STOPping Anticoagulation for isolated or incSTOP-APE logoidental subsegmental Pulmonary Embolism

Covid-19: We are now home based during the Covid-19 pandemic but are available and working. Responses may however take longer than normal as staff may be working altered hours but we are cross covering trials as required and urgent matters will be dealt with promptly. Please do not contact our usual office/landline number and instead email the trial contact and copy in the trial mailbox. If a query requires a prompt response please mark as 'Urgent' in the email subject header.



STOP-APE is a multicentre, prospective, randomised controlled, open-label, pragmatic clinical trial designed to test both the non-inferiority and superiority objectives.  A 12-month internal pilot will assess feasibility and acceptability with safety of randomisation based on acute reporting radiologists’ diagnoses assessed as part of a nested computed tomography pulmonary angiogram (CTPA) study.

Aim of the Study

The aim of STOP-APE is to determine if withholding anticoagulation for the treatment of isolated or incidental subsegmental pulmonary embolism (SSPE) is better than treating it with standard anticoagulation therapy.


There will be approximately 50 trial sites from secondary care clinical settings of emergency departments, ambulatory care and acute medical units within NHS hospitals in the UK.

Target Population

1466 consenting adult patients with isolated or incidental SSPE diagnosed on computed tomography pulmonary angiogram (CTPA) or computed tomography (CT) thorax with intravenous (IV) contrast.

Measurement of outcomes

Primary Outcome:

To determine if withholding anticoagulation is non-inferior to standard anticoagulation therapy in the treatment of isolated or incidental subsegmental pulmonary embolism for preventing recurrent venous thromboembolism (VTE), or death related VTE, or superior for clinically relevant bleeding over 3 months, compared with at least 3 months of full anticoagulation.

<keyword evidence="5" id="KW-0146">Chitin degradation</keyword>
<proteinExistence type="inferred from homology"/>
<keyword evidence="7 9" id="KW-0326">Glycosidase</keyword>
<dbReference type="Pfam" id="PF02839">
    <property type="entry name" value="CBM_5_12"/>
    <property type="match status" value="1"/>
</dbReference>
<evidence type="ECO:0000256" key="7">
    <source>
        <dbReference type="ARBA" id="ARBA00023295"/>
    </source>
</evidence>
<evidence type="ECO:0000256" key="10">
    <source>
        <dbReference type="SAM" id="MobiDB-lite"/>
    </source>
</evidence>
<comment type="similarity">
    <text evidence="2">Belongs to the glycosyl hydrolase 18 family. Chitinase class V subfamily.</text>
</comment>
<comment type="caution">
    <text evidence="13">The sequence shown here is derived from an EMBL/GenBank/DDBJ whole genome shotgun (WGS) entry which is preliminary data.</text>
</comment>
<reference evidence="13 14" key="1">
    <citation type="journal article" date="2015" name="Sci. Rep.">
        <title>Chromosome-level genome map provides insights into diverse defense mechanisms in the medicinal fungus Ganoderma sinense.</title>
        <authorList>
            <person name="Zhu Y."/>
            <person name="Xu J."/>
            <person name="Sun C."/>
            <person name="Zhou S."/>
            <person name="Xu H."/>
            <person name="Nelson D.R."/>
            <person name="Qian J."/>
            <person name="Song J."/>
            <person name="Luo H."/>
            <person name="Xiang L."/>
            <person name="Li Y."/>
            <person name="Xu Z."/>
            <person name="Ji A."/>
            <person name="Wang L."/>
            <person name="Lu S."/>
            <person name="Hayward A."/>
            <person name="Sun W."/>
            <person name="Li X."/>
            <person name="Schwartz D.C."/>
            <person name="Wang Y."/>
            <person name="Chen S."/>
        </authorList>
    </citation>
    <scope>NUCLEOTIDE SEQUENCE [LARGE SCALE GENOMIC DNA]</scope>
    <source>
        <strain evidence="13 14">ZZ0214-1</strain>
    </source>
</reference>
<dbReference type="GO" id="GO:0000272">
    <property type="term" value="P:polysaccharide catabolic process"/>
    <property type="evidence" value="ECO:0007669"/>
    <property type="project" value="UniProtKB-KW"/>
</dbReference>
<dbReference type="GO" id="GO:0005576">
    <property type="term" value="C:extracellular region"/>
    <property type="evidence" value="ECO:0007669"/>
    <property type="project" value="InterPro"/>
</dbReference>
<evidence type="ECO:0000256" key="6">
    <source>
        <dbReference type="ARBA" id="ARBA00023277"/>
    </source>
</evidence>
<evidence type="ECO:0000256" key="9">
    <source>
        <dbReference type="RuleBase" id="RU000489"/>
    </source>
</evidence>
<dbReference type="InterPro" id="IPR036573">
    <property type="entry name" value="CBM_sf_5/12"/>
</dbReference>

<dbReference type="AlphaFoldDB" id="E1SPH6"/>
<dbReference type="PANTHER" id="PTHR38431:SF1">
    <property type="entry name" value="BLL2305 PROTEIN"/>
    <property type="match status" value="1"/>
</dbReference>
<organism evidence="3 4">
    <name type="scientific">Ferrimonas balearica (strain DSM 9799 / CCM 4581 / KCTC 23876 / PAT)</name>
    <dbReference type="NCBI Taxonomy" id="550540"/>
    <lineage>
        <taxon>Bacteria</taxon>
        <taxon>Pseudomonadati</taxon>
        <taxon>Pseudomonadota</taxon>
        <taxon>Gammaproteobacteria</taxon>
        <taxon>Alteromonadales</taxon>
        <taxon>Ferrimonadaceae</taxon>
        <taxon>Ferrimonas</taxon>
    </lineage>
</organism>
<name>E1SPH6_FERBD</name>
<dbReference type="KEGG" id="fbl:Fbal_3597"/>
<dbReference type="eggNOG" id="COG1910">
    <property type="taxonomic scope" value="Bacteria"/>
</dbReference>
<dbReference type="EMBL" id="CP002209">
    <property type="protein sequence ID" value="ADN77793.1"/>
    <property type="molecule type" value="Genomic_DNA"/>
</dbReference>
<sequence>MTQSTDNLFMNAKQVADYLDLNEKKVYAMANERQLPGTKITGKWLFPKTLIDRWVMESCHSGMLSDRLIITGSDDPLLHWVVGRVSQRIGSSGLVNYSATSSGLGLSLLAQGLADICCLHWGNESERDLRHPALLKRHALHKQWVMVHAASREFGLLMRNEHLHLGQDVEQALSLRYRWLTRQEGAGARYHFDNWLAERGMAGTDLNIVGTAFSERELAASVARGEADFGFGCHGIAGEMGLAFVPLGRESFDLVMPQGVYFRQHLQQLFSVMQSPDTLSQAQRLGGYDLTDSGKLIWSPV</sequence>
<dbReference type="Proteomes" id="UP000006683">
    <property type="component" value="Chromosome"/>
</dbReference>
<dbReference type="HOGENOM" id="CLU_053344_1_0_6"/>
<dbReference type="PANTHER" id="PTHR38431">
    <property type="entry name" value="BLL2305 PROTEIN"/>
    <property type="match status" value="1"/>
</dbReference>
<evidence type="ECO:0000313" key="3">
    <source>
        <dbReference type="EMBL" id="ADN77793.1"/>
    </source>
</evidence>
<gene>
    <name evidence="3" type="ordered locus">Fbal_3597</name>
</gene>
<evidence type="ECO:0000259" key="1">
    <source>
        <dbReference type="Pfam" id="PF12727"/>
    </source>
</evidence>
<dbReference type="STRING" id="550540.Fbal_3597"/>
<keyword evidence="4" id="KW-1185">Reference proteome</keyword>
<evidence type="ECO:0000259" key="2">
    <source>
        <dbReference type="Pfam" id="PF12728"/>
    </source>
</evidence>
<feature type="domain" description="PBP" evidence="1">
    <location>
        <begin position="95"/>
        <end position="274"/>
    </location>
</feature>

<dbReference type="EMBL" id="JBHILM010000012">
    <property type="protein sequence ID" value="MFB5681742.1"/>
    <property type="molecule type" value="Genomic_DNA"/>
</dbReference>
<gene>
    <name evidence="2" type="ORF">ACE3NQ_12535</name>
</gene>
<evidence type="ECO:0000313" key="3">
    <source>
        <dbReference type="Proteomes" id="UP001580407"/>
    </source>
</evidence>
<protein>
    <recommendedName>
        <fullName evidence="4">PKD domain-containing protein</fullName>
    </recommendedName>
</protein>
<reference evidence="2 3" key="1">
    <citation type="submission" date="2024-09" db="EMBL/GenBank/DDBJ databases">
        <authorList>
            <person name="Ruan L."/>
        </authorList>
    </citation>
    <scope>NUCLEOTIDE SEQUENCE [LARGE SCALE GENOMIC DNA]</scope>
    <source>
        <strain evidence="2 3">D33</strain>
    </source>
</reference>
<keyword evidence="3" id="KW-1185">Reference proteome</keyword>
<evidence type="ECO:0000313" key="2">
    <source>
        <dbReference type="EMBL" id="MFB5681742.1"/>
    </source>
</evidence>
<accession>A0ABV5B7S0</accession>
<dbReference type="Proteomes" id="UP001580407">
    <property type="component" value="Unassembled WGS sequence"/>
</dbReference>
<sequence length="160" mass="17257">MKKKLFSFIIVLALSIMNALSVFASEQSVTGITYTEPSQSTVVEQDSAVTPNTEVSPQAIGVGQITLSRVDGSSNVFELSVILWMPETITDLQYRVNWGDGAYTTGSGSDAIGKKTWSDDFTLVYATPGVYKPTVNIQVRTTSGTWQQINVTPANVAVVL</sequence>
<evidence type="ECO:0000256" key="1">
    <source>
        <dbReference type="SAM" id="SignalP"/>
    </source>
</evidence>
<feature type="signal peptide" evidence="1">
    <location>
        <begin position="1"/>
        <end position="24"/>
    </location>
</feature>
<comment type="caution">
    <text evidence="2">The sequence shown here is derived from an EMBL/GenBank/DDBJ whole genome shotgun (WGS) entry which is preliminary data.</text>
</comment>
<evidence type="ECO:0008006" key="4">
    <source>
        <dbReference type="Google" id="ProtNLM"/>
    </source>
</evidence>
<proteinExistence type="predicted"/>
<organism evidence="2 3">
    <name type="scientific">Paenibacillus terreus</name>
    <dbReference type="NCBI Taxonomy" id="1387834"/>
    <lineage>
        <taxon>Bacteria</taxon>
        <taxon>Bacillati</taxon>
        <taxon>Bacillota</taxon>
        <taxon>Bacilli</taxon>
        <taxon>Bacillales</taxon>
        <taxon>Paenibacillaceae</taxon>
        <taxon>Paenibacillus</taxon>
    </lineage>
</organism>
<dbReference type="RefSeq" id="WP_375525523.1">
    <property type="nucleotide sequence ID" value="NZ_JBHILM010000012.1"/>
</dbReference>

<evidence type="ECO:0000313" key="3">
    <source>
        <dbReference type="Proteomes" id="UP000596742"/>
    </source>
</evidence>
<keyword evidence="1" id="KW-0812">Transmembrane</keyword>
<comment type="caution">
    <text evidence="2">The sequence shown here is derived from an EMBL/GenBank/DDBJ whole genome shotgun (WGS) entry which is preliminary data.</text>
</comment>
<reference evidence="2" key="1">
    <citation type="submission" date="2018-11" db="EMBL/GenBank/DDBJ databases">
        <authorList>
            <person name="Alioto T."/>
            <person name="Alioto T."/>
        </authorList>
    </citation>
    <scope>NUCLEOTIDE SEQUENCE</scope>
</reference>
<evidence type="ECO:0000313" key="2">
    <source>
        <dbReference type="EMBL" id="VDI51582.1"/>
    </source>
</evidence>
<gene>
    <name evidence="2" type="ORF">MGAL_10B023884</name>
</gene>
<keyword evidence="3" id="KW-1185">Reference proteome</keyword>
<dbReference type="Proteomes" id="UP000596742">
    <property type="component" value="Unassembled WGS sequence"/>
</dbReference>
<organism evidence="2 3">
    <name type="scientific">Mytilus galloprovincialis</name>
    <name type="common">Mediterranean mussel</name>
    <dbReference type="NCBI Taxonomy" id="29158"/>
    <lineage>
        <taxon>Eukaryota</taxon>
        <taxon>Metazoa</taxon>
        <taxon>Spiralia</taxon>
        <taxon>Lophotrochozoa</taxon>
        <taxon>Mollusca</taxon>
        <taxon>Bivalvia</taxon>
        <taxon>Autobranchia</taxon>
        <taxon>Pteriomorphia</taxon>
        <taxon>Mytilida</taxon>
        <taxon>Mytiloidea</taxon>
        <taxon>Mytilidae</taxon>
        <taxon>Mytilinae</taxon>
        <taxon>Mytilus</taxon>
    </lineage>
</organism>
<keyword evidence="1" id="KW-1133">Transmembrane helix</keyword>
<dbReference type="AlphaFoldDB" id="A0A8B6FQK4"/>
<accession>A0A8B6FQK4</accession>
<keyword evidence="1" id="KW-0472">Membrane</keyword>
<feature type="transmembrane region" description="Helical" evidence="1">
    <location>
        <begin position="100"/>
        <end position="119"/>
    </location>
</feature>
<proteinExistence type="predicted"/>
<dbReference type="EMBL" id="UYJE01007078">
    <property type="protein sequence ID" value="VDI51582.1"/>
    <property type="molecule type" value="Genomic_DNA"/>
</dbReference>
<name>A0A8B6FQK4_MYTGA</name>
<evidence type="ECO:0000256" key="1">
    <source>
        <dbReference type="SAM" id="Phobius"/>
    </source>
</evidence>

Secondary Outcomes:

These objectives are measured 4, 12, 24 and 52 weeks post randomisation. There are multiple secondary objectives for the study, including economic and behavioural objectives.

  • Recurrent VTE or clinically relevant bleeding at 6 months and 12 months (as assessed through HES records).
  • Net clinical benefit - composite of clinically relevant bleeding and recurrent VTE at 3 and 6 months.
  • New diagnosis of pulmonary hypertension or right ventricular dysfunction within 12 months of SSPE, defined from HES clinical coding and supported where possible by additional radiological data and echocardiograms undertaken in tertiary pulmonary hypertension centres. 
  • All-cause mortality at 3, 6 and 12 months.
  • VTE related mortality at 3, 6 and 12 months.
  • Cardiovascular mortality at 3, 6 and 12 months defined as cardiac deaths (e.g. cardiogenic shock, fatal arrhythmia, cardiac rupture) and vascular deaths (e.g. VTE-related, fatal stroke, ruptured aortic aneurysm, aortic dissection). 
  • Reclassification rate from thoracic radiologist review.


Economic Objectives:

  • Healthcare resource use: hospitalisations, bed days, unscheduled primary and secondary care visits for recurrent VTE, clinically relevant bleeding or potentially related symptoms. 
  • Healthcare costs. 
  • Health-related quality of life (EQ-5D-5L at baseline, 3 and 6 months).
  • Cost-utility at 6 months (cost per QALY) and cost-effectiveness at 12 months (cost per VTE avoided).


Mechanistic (behavioural) Objectives:

  • Themes from qualitative interviews which inform optimal recruitment strategies including information presentation and attitudes to risk.

 Chief Investigator: Professor Daniel Lasserson

Trial Sponsor: University of Birmingham

 Coordinating Centre: Birmingham Clinical Trials Unit (BCTU) 

Funding: The National Institute for Health Research Health Technology Assessment (NIHR HTA)

Research Ethics Committee: Wales REC 6 (20/WA/0256)

ISRCTN ID: 15645679

NIHR study ID: 46105